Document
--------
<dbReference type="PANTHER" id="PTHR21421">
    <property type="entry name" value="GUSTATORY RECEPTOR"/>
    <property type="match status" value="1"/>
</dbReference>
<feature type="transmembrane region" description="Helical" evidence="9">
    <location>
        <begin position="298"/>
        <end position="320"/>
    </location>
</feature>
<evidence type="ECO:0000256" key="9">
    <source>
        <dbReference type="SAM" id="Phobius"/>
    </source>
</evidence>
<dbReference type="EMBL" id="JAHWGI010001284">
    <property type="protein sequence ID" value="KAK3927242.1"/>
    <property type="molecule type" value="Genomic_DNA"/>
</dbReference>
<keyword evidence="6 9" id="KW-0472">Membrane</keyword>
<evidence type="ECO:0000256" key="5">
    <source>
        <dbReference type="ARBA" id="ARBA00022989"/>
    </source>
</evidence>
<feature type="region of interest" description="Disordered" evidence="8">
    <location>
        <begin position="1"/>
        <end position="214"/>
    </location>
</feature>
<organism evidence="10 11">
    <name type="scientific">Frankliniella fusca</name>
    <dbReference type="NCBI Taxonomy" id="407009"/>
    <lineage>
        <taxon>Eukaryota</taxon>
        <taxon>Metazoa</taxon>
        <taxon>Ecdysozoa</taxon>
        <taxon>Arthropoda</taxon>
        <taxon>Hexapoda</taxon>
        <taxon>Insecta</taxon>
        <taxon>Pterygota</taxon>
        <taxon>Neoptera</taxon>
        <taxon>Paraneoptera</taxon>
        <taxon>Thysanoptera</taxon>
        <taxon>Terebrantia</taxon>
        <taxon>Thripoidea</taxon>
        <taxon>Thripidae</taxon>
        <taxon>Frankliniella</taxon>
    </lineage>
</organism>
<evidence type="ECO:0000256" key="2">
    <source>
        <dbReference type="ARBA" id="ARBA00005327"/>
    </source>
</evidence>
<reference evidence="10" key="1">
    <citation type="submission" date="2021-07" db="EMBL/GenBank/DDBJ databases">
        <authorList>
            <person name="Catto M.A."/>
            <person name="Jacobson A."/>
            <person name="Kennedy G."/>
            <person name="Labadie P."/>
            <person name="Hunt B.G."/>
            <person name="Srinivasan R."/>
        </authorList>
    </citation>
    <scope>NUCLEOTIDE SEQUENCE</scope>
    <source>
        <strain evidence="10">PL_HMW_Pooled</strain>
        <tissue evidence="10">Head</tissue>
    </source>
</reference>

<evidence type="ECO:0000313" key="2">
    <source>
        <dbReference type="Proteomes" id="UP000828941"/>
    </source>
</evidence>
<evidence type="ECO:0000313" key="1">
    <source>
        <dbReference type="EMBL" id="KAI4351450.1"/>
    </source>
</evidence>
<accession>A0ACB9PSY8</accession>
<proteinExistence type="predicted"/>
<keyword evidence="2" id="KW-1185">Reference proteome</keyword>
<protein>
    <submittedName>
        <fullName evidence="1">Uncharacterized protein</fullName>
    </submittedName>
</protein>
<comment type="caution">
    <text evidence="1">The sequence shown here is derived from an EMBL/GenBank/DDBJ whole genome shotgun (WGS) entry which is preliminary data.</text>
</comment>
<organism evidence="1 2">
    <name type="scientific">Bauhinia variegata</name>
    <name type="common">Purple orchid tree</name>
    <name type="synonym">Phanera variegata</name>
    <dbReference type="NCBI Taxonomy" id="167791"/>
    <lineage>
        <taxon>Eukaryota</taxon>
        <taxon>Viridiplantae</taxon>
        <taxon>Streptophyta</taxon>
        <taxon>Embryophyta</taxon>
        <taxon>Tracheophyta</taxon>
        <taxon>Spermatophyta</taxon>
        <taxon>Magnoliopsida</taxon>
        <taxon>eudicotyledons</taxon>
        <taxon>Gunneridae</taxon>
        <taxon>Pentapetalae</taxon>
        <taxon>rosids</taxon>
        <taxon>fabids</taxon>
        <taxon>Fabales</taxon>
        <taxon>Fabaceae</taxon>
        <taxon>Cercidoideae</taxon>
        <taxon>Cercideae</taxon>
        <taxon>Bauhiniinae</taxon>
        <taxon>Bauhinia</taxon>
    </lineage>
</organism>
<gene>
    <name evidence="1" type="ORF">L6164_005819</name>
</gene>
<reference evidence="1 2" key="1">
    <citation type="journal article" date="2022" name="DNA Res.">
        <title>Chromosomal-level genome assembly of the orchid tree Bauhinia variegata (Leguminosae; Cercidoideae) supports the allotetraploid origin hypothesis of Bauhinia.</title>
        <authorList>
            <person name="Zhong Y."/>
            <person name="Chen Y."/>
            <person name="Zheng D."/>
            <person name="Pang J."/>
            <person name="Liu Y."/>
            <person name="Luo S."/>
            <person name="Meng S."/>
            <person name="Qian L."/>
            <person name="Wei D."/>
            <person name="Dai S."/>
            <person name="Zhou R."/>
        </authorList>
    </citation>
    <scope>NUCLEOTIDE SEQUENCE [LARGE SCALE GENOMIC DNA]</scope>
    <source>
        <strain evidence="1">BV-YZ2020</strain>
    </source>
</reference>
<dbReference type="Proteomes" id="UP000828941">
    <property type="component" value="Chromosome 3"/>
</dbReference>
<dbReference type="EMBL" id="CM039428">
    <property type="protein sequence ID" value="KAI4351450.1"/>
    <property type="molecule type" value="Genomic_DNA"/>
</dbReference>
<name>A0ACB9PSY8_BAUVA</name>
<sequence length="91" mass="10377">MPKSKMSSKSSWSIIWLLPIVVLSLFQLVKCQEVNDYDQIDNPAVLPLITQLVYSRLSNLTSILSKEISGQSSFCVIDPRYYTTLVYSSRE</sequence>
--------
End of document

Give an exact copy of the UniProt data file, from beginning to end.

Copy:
<dbReference type="PANTHER" id="PTHR21421">
    <property type="entry name" value="GUSTATORY RECEPTOR"/>
    <property type="match status" value="1"/>
</dbReference>
<feature type="transmembrane region" description="Helical" evidence="9">
    <location>
        <begin position="298"/>
        <end position="320"/>
    </location>
</feature>
<evidence type="ECO:0000256" key="9">
    <source>
        <dbReference type="SAM" id="Phobius"/>
    </source>
</evidence>
<dbReference type="EMBL" id="JAHWGI010001284">
    <property type="protein sequence ID" value="KAK3927242.1"/>
    <property type="molecule type" value="Genomic_DNA"/>
</dbReference>
<keyword evidence="6 9" id="KW-0472">Membrane</keyword>
<evidence type="ECO:0000256" key="5">
    <source>
        <dbReference type="ARBA" id="ARBA00022989"/>
    </source>
</evidence>
<feature type="region of interest" description="Disordered" evidence="8">
    <location>
        <begin position="1"/>
        <end position="214"/>
    </location>
</feature>
<organism evidence="10 11">
    <name type="scientific">Frankliniella fusca</name>
    <dbReference type="NCBI Taxonomy" id="407009"/>
    <lineage>
        <taxon>Eukaryota</taxon>
        <taxon>Metazoa</taxon>
        <taxon>Ecdysozoa</taxon>
        <taxon>Arthropoda</taxon>
        <taxon>Hexapoda</taxon>
        <taxon>Insecta</taxon>
        <taxon>Pterygota</taxon>
        <taxon>Neoptera</taxon>
        <taxon>Paraneoptera</taxon>
        <taxon>Thysanoptera</taxon>
        <taxon>Terebrantia</taxon>
        <taxon>Thripoidea</taxon>
        <taxon>Thripidae</taxon>
        <taxon>Frankliniella</taxon>
    </lineage>
</organism>
<evidence type="ECO:0000256" key="2">
    <source>
        <dbReference type="ARBA" id="ARBA00005327"/>
    </source>
</evidence>
<reference evidence="10" key="1">
    <citation type="submission" date="2021-07" db="EMBL/GenBank/DDBJ databases">
        <authorList>
            <person name="Catto M.A."/>
            <person name="Jacobson A."/>
            <person name="Kennedy G."/>
            <person name="Labadie P."/>
            <person name="Hunt B.G."/>
            <person name="Srinivasan R."/>
        </authorList>
    </citation>
    <scope>NUCLEOTIDE SEQUENCE</scope>
    <source>
        <strain evidence="10">PL_HMW_Pooled</strain>
        <tissue evidence="10">Head</tissue>
    </source>
</reference>

<evidence type="ECO:0000313" key="2">
    <source>
        <dbReference type="Proteomes" id="UP000828941"/>
    </source>
</evidence>
<evidence type="ECO:0000313" key="1">
    <source>
        <dbReference type="EMBL" id="KAI4351450.1"/>
    </source>
</evidence>
<accession>A0ACB9PSY8</accession>
<proteinExistence type="predicted"/>
<keyword evidence="2" id="KW-1185">Reference proteome</keyword>
<protein>
    <submittedName>
        <fullName evidence="1">Uncharacterized protein</fullName>
    </submittedName>
</protein>
<comment type="caution">
    <text evidence="1">The sequence shown here is derived from an EMBL/GenBank/DDBJ whole genome shotgun (WGS) entry which is preliminary data.</text>
</comment>
<organism evidence="1 2">
    <name type="scientific">Bauhinia variegata</name>
    <name type="common">Purple orchid tree</name>
    <name type="synonym">Phanera variegata</name>
    <dbReference type="NCBI Taxonomy" id="167791"/>
    <lineage>
        <taxon>Eukaryota</taxon>
        <taxon>Viridiplantae</taxon>
        <taxon>Streptophyta</taxon>
        <taxon>Embryophyta</taxon>
        <taxon>Tracheophyta</taxon>
        <taxon>Spermatophyta</taxon>
        <taxon>Magnoliopsida</taxon>
        <taxon>eudicotyledons</taxon>
        <taxon>Gunneridae</taxon>
        <taxon>Pentapetalae</taxon>
        <taxon>rosids</taxon>
        <taxon>fabids</taxon>
        <taxon>Fabales</taxon>
        <taxon>Fabaceae</taxon>
        <taxon>Cercidoideae</taxon>
        <taxon>Cercideae</taxon>
        <taxon>Bauhiniinae</taxon>
        <taxon>Bauhinia</taxon>
    </lineage>
</organism>
<gene>
    <name evidence="1" type="ORF">L6164_005819</name>
</gene>
<reference evidence="1 2" key="1">
    <citation type="journal article" date="2022" name="DNA Res.">
        <title>Chromosomal-level genome assembly of the orchid tree Bauhinia variegata (Leguminosae; Cercidoideae) supports the allotetraploid origin hypothesis of Bauhinia.</title>
        <authorList>
            <person name="Zhong Y."/>
            <person name="Chen Y."/>
            <person name="Zheng D."/>
            <person name="Pang J."/>
            <person name="Liu Y."/>
            <person name="Luo S."/>
            <person name="Meng S."/>
            <person name="Qian L."/>
            <person name="Wei D."/>
            <person name="Dai S."/>
            <person name="Zhou R."/>
        </authorList>
    </citation>
    <scope>NUCLEOTIDE SEQUENCE [LARGE SCALE GENOMIC DNA]</scope>
    <source>
        <strain evidence="1">BV-YZ2020</strain>
    </source>
</reference>
<dbReference type="Proteomes" id="UP000828941">
    <property type="component" value="Chromosome 3"/>
</dbReference>
<dbReference type="EMBL" id="CM039428">
    <property type="protein sequence ID" value="KAI4351450.1"/>
    <property type="molecule type" value="Genomic_DNA"/>
</dbReference>
<name>A0ACB9PSY8_BAUVA</name>
<sequence length="91" mass="10377">MPKSKMSSKSSWSIIWLLPIVVLSLFQLVKCQEVNDYDQIDNPAVLPLITQLVYSRLSNLTSILSKEISGQSSFCVIDPRYYTTLVYSSRE</sequence>